1 Three years after this, Judas and his men learned that Demetrius son of Seleucus had landed at the port of Tripolis with a strong army and a fleet,
3 A certain Alcimus, a former high priest, had wilfully incurred defilement at the time of the insurrection; realising that whichever way he turned there was no security for him, nor any further access to the holy altar,
4 he went to King Demetrius in about the year one hundred and fifty-one and presented him with a golden crown and a palm, together with the traditional olive branches from the Temple; there, for that day, he let the matter rest.
5 Presently he found an opportunity to further his mad plan. When Demetrius called him into his council and questioned him about the dispositions and intentions of the Jews, he replied,
6 'Those Jews called Hasidaeans, who are led by Judas Maccabaeus, are war-mongers and rebels who are preventing the kingdom from finding stability.
7 That is why, after being deprived of my hereditary dignity -- I mean the high priesthood -- I have come here now,
8 first out of genuine concern for the king's interests, and secondly, out of a regard for our own fellow-citizens, because the irresponsible behaviour of those I have mentioned has brought no slight misery on our entire race.
9 When your majesty has taken note of all these points, may it please you to make provision for the welfare of our country and our oppressed nation, as befits the gracious benevolence you extend to all;
10 for, as long as Judas remains alive, the State will never enjoy peace.'
14 The foreigners in Judaea, who had fled before Judas, flocked to join Nicanor, thinking that the misfortunes and troubles of the Jews would be to their own advantage.
15 When the Jews heard that Nicanor was coming and that the foreigners were about to attack, they sprinkled dust over themselves and made supplication to him who had established his people for ever and who never failed to support his own heritage by direct manifestations.
19 And so he sent Posidonius, Theodotus and Mattathias to offer the Jews pledges of friendship and to accept theirs.
20 After careful consideration of his terms, the leader communicated them to his troops, and since they were all clearly of one mind they agreed to the treaty.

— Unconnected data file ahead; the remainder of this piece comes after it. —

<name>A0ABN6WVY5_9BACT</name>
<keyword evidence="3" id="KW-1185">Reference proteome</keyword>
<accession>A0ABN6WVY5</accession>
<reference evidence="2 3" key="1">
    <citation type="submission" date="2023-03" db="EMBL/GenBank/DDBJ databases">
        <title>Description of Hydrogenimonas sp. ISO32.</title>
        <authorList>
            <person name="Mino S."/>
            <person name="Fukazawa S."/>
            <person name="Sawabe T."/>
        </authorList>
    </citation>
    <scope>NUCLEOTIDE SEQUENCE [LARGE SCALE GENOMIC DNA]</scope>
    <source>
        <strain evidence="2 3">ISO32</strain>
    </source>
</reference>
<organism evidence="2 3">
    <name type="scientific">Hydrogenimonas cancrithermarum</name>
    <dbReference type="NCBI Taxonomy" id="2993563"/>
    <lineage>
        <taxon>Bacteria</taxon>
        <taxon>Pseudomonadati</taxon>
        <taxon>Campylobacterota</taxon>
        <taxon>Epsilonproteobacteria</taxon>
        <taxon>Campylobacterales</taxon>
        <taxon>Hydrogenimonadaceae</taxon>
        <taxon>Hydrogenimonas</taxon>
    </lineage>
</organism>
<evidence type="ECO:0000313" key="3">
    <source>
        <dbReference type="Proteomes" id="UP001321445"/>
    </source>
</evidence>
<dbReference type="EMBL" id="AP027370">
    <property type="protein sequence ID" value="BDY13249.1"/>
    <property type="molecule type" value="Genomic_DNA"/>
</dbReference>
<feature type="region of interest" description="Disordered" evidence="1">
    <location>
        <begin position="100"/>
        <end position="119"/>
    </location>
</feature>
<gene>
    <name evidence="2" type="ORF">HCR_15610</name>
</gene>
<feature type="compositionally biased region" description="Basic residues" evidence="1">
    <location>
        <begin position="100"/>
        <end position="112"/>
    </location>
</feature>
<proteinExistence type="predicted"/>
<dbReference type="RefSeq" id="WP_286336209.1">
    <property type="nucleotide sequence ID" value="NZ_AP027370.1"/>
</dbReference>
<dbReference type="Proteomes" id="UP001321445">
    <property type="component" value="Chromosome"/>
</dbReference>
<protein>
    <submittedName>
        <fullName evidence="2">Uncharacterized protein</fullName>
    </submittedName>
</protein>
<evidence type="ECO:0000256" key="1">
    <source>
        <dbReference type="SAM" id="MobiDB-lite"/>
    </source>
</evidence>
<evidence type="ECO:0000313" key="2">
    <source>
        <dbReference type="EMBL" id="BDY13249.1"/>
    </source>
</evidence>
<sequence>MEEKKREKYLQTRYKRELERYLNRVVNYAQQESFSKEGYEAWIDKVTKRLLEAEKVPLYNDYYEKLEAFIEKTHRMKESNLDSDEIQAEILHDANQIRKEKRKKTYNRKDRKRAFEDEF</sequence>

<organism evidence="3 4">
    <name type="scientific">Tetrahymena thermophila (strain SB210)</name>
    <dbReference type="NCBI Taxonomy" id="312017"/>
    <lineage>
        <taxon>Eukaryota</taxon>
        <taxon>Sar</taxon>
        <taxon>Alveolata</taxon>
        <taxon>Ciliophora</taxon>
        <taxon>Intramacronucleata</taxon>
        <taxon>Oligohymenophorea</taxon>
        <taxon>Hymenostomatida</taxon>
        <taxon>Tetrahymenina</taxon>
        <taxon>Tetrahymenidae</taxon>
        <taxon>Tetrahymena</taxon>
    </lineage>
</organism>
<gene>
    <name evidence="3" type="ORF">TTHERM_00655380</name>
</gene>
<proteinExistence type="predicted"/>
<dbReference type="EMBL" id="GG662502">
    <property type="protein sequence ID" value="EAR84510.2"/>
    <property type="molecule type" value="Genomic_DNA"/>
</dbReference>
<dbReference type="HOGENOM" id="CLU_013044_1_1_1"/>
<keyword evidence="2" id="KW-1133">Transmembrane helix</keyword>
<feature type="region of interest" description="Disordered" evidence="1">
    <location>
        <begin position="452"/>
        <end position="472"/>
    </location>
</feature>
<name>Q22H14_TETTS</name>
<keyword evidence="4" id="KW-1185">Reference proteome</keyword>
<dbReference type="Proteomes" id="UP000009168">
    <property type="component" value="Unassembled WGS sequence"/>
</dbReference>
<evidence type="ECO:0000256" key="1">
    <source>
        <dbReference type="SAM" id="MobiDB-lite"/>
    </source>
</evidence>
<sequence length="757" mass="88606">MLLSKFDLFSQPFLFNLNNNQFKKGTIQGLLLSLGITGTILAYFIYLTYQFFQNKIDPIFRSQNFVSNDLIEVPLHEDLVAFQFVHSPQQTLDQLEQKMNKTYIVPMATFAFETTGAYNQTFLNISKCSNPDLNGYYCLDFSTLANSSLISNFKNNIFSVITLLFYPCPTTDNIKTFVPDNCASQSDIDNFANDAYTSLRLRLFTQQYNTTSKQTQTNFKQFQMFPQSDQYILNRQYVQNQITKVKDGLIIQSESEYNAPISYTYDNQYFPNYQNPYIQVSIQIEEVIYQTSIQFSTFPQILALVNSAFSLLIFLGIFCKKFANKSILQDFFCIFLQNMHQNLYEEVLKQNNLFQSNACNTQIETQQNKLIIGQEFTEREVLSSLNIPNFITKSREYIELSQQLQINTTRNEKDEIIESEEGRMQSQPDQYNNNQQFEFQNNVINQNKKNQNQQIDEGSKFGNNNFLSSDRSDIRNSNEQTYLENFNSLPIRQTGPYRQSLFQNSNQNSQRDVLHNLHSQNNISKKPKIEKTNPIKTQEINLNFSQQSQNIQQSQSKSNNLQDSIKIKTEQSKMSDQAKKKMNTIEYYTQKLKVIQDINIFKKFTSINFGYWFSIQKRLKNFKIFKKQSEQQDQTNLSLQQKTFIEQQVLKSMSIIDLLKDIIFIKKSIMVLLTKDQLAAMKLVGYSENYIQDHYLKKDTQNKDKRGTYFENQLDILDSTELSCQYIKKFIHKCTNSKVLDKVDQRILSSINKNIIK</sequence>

23 Nicanor took up residence in Jerusalem and did nothing out of place there; indeed, he sent away the crowds that had flocked to join him.
26 When Alcimus saw how friendly the two men had become, he went to Demetrius with a copy of the treaty they had signed and told him that Nicanor was harbouring thoughts against the interests of the State, and was planning that Judas, an enemy of the realm, should fill the next vacancy among the Friends of the King.
27 The king flew into a rage; roused by the slanders of this villain, he wrote to Nicanor, telling him of his strong displeasure at these agreements and ordering him immediately to send Maccabaeus to Antioch in chains.
28 When the letter reached Nicanor, he was very much upset, for he disliked the prospect of breaking an agreement with a man who had done nothing wrong.
30 Maccabaeus began to notice that Nicanor was treating him more sharply and that his manner of speaking to him was more abrupt than it had been, and he concluded that such sharpness could have no very good motive. He therefore collected a considerable number of his followers and got away form Nicanor.
31 The latter, realising that the man had well and truly outmanoeuvred him, went to the greatest and holiest of Temples when the priests were offering the customary sacrifices, and ordered them to surrender Judas.
32 When they protested on oath that they did not know where the wanted man could be,
33 he stretched out his right hand towards the Temple and swore this oath, 'If you do not hand Judas over to me as prisoner, I shall rase this dwelling of God to the ground, I shall demolish the altar, and on this very spot I shall erect a splendid temple to Dionysus.'
36 Now, therefore, holy Lord of all holiness, preserve for ever from all profanation this House, so newly purified.'
37 Now, a man called Razis, one of the elders of Jerusalem, was denounced to Nicanor. He was a man who loved his countrymen and stood high in their esteem, and he was known as the father of the Jews because of his kindness.
40 reckoning that if he eliminated this man he would be dealing them a severe blow.
41 When the troops were on the point of capturing the tower and were forcing the outer door and calling for fire to set the doors alight, Razis, finding himself completely surrounded, fell on his own sword,
45 Still breathing, and blazing with anger, he struggled to his feet, blood spurting in all directions, and despite his terrible wounds ran right through the crowd; then, taking his stand on a steep rock,
46 although he had now lost every drop of blood, he tore out his entrails and taking them in both hands flung them down on the crowd, calling on the Master of his life and spirit to give them back to him one day. Thus he died.
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The New Jerusalem Bible (NJB) is a Catholic translation of the Bible published in 1985. The New Jerusalem Bible (NJB) has become the most widely used Roman Catholic Bible outside of the United States. It has the imprimatur of Cardinal George Basil Hume.
Like its predecessor, the Jerusalem Bible, the New Jerusalem Bible (NJB) version is translated "directly from the Hebrew, Greek or Aramaic." The 1973 French translation, the Bible de Jerusalem, is followed only "where the text admits to more than one interpretation." Introductions and notes, with some modifications, are taken from the Bible de Jerusalem.
Source: The Very Reverend Dom (Joseph) Henry Wansbrough, OSB, MA (Oxon), STL (Fribourg), LSS (Rome), a monk of Ampleforth Abbey and a biblical scholar. He was General Editor of the New Jerusalem Bible. "New Jerusalem Bible, Regular Edition", pg. v.